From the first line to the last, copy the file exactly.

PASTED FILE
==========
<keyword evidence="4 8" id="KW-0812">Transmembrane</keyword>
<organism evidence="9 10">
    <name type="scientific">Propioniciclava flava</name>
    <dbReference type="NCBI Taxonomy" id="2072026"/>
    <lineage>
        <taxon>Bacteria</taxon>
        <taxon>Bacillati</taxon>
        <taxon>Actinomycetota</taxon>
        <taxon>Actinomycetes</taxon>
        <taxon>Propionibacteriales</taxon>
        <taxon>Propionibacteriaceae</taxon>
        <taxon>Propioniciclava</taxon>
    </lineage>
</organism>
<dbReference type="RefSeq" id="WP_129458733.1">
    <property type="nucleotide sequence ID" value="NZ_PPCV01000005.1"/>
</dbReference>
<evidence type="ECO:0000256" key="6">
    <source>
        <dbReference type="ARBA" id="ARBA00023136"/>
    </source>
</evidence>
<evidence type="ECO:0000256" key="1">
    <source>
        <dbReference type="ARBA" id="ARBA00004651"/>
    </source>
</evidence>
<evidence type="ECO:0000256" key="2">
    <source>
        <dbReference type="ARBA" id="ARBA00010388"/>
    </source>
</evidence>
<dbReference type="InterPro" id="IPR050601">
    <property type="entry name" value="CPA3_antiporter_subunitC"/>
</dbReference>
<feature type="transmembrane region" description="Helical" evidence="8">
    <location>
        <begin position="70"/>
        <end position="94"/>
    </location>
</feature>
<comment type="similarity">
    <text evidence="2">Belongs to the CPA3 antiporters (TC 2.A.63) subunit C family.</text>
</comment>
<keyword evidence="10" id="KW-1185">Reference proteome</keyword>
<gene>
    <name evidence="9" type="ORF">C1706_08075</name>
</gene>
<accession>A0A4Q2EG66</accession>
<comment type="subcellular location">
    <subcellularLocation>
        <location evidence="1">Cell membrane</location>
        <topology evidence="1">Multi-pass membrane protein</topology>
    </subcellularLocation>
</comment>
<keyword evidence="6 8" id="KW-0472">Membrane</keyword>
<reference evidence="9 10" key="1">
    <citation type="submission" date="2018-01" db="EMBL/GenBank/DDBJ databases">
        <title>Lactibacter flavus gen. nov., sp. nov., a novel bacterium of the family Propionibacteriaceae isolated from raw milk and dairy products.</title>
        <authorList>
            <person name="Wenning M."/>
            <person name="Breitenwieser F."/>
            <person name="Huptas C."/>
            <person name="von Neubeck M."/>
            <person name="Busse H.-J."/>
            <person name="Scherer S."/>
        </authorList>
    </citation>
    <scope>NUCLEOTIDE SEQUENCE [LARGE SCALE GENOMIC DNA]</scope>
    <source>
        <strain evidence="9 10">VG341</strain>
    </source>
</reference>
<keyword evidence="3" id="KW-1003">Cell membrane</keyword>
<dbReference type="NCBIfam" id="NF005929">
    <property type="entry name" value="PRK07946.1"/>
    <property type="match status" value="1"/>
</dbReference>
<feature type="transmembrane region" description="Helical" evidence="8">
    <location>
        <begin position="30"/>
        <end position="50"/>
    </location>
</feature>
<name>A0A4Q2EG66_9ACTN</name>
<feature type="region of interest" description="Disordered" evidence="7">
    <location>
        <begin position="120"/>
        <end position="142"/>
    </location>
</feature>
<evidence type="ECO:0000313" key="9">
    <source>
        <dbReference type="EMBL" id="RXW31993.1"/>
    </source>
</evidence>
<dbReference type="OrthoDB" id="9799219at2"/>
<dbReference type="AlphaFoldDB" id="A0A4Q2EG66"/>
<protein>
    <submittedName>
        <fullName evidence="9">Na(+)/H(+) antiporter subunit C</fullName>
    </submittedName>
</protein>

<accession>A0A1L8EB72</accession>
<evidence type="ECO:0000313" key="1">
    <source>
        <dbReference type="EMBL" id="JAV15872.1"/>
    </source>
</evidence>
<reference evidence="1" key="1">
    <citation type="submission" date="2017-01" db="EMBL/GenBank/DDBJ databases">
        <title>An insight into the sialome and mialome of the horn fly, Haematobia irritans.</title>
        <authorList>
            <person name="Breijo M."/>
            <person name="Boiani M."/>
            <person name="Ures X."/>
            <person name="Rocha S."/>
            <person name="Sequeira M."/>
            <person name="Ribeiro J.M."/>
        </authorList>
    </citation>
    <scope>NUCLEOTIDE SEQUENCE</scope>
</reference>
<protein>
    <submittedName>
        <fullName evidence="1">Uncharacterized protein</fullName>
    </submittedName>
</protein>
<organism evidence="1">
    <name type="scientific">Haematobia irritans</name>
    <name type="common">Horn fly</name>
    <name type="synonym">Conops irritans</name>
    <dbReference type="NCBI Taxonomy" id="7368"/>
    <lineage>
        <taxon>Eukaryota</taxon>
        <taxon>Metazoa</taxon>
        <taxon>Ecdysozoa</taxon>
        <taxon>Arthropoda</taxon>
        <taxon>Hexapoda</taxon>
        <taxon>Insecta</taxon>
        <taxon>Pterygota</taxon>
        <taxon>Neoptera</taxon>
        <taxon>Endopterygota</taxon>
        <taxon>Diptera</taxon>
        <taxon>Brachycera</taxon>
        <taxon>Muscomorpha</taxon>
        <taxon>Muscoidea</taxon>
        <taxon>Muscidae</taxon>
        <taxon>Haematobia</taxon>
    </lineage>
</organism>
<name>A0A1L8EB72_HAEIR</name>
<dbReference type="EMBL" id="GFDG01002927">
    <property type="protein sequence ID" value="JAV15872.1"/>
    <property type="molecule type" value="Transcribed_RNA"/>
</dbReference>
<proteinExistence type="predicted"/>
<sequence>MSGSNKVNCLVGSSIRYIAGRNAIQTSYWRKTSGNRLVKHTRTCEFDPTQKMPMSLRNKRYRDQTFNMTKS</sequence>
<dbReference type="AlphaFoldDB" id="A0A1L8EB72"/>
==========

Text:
<keyword evidence="4 8" id="KW-0812">Transmembrane</keyword>
<organism evidence="9 10">
    <name type="scientific">Propioniciclava flava</name>
    <dbReference type="NCBI Taxonomy" id="2072026"/>
    <lineage>
        <taxon>Bacteria</taxon>
        <taxon>Bacillati</taxon>
        <taxon>Actinomycetota</taxon>
        <taxon>Actinomycetes</taxon>
        <taxon>Propionibacteriales</taxon>
        <taxon>Propionibacteriaceae</taxon>
        <taxon>Propioniciclava</taxon>
    </lineage>
</organism>
<dbReference type="RefSeq" id="WP_129458733.1">
    <property type="nucleotide sequence ID" value="NZ_PPCV01000005.1"/>
</dbReference>
<evidence type="ECO:0000256" key="6">
    <source>
        <dbReference type="ARBA" id="ARBA00023136"/>
    </source>
</evidence>
<evidence type="ECO:0000256" key="1">
    <source>
        <dbReference type="ARBA" id="ARBA00004651"/>
    </source>
</evidence>
<evidence type="ECO:0000256" key="2">
    <source>
        <dbReference type="ARBA" id="ARBA00010388"/>
    </source>
</evidence>
<dbReference type="InterPro" id="IPR050601">
    <property type="entry name" value="CPA3_antiporter_subunitC"/>
</dbReference>
<feature type="transmembrane region" description="Helical" evidence="8">
    <location>
        <begin position="70"/>
        <end position="94"/>
    </location>
</feature>
<comment type="similarity">
    <text evidence="2">Belongs to the CPA3 antiporters (TC 2.A.63) subunit C family.</text>
</comment>
<keyword evidence="10" id="KW-1185">Reference proteome</keyword>
<gene>
    <name evidence="9" type="ORF">C1706_08075</name>
</gene>
<accession>A0A4Q2EG66</accession>
<comment type="subcellular location">
    <subcellularLocation>
        <location evidence="1">Cell membrane</location>
        <topology evidence="1">Multi-pass membrane protein</topology>
    </subcellularLocation>
</comment>
<keyword evidence="6 8" id="KW-0472">Membrane</keyword>
<reference evidence="9 10" key="1">
    <citation type="submission" date="2018-01" db="EMBL/GenBank/DDBJ databases">
        <title>Lactibacter flavus gen. nov., sp. nov., a novel bacterium of the family Propionibacteriaceae isolated from raw milk and dairy products.</title>
        <authorList>
            <person name="Wenning M."/>
            <person name="Breitenwieser F."/>
            <person name="Huptas C."/>
            <person name="von Neubeck M."/>
            <person name="Busse H.-J."/>
            <person name="Scherer S."/>
        </authorList>
    </citation>
    <scope>NUCLEOTIDE SEQUENCE [LARGE SCALE GENOMIC DNA]</scope>
    <source>
        <strain evidence="9 10">VG341</strain>
    </source>
</reference>
<keyword evidence="3" id="KW-1003">Cell membrane</keyword>
<dbReference type="NCBIfam" id="NF005929">
    <property type="entry name" value="PRK07946.1"/>
    <property type="match status" value="1"/>
</dbReference>
<feature type="transmembrane region" description="Helical" evidence="8">
    <location>
        <begin position="30"/>
        <end position="50"/>
    </location>
</feature>
<name>A0A4Q2EG66_9ACTN</name>
<feature type="region of interest" description="Disordered" evidence="7">
    <location>
        <begin position="120"/>
        <end position="142"/>
    </location>
</feature>
<evidence type="ECO:0000313" key="9">
    <source>
        <dbReference type="EMBL" id="RXW31993.1"/>
    </source>
</evidence>
<dbReference type="OrthoDB" id="9799219at2"/>
<dbReference type="AlphaFoldDB" id="A0A4Q2EG66"/>
<protein>
    <submittedName>
        <fullName evidence="9">Na(+)/H(+) antiporter subunit C</fullName>
    </submittedName>
</protein>

<accession>A0A1L8EB72</accession>
<evidence type="ECO:0000313" key="1">
    <source>
        <dbReference type="EMBL" id="JAV15872.1"/>
    </source>
</evidence>
<reference evidence="1" key="1">
    <citation type="submission" date="2017-01" db="EMBL/GenBank/DDBJ databases">
        <title>An insight into the sialome and mialome of the horn fly, Haematobia irritans.</title>
        <authorList>
            <person name="Breijo M."/>
            <person name="Boiani M."/>
            <person name="Ures X."/>
            <person name="Rocha S."/>
            <person name="Sequeira M."/>
            <person name="Ribeiro J.M."/>
        </authorList>
    </citation>
    <scope>NUCLEOTIDE SEQUENCE</scope>
</reference>
<protein>
    <submittedName>
        <fullName evidence="1">Uncharacterized protein</fullName>
    </submittedName>
</protein>
<organism evidence="1">
    <name type="scientific">Haematobia irritans</name>
    <name type="common">Horn fly</name>
    <name type="synonym">Conops irritans</name>
    <dbReference type="NCBI Taxonomy" id="7368"/>
    <lineage>
        <taxon>Eukaryota</taxon>
        <taxon>Metazoa</taxon>
        <taxon>Ecdysozoa</taxon>
        <taxon>Arthropoda</taxon>
        <taxon>Hexapoda</taxon>
        <taxon>Insecta</taxon>
        <taxon>Pterygota</taxon>
        <taxon>Neoptera</taxon>
        <taxon>Endopterygota</taxon>
        <taxon>Diptera</taxon>
        <taxon>Brachycera</taxon>
        <taxon>Muscomorpha</taxon>
        <taxon>Muscoidea</taxon>
        <taxon>Muscidae</taxon>
        <taxon>Haematobia</taxon>
    </lineage>
</organism>
<name>A0A1L8EB72_HAEIR</name>
<dbReference type="EMBL" id="GFDG01002927">
    <property type="protein sequence ID" value="JAV15872.1"/>
    <property type="molecule type" value="Transcribed_RNA"/>
</dbReference>
<proteinExistence type="predicted"/>
<sequence>MSGSNKVNCLVGSSIRYIAGRNAIQTSYWRKTSGNRLVKHTRTCEFDPTQKMPMSLRNKRYRDQTFNMTKS</sequence>
<dbReference type="AlphaFoldDB" id="A0A1L8EB72"/>